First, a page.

George Washington serves a large English learner population; half the residents in the surrounding neighborhood are foreign-born, according to city data. That melting-pot dynamic appealed to city officials as they sorted through applicants.
Chris Miele, a teacher at the school, said 40 to 45 percent of the students are immigrants or first-generation Americans, from places as diverse as India, Eastern Europe, and West Africa.
“Just walking down the street, you’ll hear 20 different languages,” said Sana Ahmadi, a rising senior at George Washington whose parents are refugees from Afghanistan. She estimated that 60 languages are spoken by students at the school.
Miele said that Washington once had social programs in place for things like mental health, tutoring, and mentoring, but that for the most part they “fell by the wayside” in the wake of budget cuts. He hopes that the community schools initiative will restore those services, especially for the large newcomer population.
Residents of the Far Northeast often feel neglected by city government, but Ahmadi expressed the opposite sentiment when asked her reaction to George Washington becoming a community school.
“It makes me feel like words actually turn into action and we’re actually being heard,” she said.
Gompers is a small elementary school in Overbrook. Although the neighborhood has just a 13.6 percent poverty rate – about half the citywide rate – most of its 348 students come from households below the poverty line. Almost all of Gompers' students are African American.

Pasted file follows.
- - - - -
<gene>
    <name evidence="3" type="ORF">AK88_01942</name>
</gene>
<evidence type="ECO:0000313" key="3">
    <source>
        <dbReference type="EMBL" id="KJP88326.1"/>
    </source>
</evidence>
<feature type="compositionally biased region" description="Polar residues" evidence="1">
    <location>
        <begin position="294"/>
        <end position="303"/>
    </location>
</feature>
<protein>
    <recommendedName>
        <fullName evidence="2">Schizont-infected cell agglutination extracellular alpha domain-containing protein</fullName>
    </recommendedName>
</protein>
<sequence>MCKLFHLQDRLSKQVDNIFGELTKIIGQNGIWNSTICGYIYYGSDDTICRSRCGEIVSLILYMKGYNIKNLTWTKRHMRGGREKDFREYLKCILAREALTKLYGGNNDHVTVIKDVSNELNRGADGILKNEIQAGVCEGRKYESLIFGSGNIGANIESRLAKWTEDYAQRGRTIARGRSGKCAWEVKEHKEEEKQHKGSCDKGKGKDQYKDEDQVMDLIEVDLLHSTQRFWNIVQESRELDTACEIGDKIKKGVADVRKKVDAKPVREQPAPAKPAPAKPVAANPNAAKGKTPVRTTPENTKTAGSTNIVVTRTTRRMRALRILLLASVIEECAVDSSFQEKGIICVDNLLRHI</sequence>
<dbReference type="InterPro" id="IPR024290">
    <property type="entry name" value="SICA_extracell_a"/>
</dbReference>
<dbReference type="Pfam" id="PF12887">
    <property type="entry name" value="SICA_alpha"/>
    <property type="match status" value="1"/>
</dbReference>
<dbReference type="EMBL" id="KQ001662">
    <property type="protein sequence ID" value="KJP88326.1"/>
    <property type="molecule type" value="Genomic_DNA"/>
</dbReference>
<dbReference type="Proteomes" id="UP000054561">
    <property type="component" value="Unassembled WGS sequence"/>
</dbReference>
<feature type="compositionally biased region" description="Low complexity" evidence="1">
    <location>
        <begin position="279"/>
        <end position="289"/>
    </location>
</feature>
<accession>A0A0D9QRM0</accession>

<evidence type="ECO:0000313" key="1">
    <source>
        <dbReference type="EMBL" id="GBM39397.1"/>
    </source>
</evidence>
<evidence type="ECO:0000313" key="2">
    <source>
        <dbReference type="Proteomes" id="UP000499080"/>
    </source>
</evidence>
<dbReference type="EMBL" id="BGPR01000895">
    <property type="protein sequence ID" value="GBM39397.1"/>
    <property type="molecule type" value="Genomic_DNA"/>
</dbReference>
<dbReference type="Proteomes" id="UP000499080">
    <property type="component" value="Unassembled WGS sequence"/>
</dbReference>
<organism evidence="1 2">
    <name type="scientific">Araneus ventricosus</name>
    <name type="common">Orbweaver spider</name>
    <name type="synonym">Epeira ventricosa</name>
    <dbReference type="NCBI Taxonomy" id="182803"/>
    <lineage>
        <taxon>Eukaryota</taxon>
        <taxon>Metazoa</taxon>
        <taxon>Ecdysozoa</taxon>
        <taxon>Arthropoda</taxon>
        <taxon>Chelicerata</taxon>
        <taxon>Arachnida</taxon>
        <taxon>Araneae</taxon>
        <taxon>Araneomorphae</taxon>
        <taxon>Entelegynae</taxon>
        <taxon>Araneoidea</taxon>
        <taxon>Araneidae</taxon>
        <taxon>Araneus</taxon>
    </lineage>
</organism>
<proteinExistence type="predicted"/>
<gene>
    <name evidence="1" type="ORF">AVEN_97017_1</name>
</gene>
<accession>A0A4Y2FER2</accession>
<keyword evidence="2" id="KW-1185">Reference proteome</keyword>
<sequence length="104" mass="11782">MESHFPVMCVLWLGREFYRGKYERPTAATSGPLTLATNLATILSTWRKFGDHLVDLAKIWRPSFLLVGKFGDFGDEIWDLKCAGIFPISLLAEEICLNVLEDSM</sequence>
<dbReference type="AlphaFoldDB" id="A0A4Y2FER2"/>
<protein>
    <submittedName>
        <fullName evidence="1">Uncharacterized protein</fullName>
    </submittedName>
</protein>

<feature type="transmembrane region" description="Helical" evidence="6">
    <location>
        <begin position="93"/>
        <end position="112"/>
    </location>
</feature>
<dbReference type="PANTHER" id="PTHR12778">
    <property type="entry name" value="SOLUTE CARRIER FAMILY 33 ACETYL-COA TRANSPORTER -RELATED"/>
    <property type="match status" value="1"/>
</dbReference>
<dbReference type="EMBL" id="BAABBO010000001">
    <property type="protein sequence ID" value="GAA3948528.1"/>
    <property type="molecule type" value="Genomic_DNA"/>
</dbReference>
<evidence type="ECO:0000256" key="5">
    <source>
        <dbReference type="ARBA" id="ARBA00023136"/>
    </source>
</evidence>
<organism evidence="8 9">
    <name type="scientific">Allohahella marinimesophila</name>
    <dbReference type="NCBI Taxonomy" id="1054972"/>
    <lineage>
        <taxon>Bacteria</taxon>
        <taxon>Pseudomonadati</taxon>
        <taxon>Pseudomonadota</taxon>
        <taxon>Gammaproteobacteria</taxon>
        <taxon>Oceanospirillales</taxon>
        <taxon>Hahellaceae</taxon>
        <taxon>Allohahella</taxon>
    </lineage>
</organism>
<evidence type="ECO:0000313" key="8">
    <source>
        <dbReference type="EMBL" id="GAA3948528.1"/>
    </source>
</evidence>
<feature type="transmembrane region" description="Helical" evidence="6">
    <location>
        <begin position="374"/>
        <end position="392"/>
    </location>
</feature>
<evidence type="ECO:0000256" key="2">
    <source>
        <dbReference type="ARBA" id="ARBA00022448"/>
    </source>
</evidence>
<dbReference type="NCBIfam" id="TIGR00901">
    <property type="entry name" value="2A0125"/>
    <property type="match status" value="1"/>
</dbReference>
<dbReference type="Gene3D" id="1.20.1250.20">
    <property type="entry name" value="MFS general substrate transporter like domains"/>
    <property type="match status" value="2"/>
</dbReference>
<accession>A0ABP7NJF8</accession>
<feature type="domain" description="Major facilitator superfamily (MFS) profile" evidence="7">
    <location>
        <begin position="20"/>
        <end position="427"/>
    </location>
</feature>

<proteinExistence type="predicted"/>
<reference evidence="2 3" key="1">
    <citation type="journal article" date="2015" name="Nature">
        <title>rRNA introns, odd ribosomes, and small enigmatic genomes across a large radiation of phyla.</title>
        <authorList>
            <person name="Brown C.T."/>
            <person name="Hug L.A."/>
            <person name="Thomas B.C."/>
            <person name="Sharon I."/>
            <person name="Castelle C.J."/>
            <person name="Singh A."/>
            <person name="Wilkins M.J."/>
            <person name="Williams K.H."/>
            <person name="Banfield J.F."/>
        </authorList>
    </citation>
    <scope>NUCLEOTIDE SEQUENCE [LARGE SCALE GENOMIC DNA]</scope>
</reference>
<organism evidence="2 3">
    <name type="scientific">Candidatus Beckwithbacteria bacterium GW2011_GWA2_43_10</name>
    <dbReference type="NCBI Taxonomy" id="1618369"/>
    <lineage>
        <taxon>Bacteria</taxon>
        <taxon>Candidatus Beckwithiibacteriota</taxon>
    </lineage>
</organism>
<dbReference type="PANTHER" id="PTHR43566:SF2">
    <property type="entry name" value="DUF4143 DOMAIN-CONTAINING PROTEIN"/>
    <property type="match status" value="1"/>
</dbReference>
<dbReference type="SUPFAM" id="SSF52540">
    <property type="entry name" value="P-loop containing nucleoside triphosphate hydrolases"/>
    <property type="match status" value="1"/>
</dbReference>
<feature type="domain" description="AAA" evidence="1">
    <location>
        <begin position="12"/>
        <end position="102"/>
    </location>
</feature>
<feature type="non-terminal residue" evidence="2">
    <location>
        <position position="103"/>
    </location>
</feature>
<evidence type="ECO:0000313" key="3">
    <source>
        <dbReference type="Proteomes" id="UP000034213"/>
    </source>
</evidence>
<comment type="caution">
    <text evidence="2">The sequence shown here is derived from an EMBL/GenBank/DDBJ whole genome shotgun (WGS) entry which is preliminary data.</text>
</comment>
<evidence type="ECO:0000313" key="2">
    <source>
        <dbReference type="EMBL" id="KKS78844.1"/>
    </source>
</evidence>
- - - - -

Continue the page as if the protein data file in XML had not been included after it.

Gompers principal Phillip DeLuca wants to improve reading scores and attendance at the school. He hopes that eventually, the community schools initiative will make Gompers more desirable to neighborhood residents.
He imagines a future where “every single child living in Wynnefield is going to want to come to Samuel Gompers Elementary School.”
Teachers on board
The community schools initiative also has the strong support of the Philadelphia Federation of Teachers.
“We at the PFT recognize that poverty presents formidable barriers for our children and education is critically important to their future,” said Evette Jones, the union’s director of community outreach. “Community schools are designed to help students focus on learning by helping us to focus on their needs.”
As all parties wait for the tax lawsuit to resolve, the Mayor’s Office is taking what Gobreski called a “middle path” on expanding the community schools initiative. The administration did not want to wait until the end of the legal conflict to start creating community schools, Gobreski said. But it also didn’t want to expand too fast, leery of letting the program grow too large when its source of funding could potentially wither.
Right now, the administration is using beverage tax revenue to support the initiative. Because the network of schools isn't expanding as fast as planned, there are some excess funds being held in reserve, according to mayoral spokesperson Lauren Hitt. The reserves will be used on community schools if the city prevails in court.
If the city does not prevail, it's unclear what would happen to community schools and other initiatives sponsored by the beverage tax. Right now, "no other revenue has been identified that could support community schools," Hitt said in an e-mail.
She added, "Given that two Courts have now upheld its constitutionality, we are hopeful that scenario will not come to pass."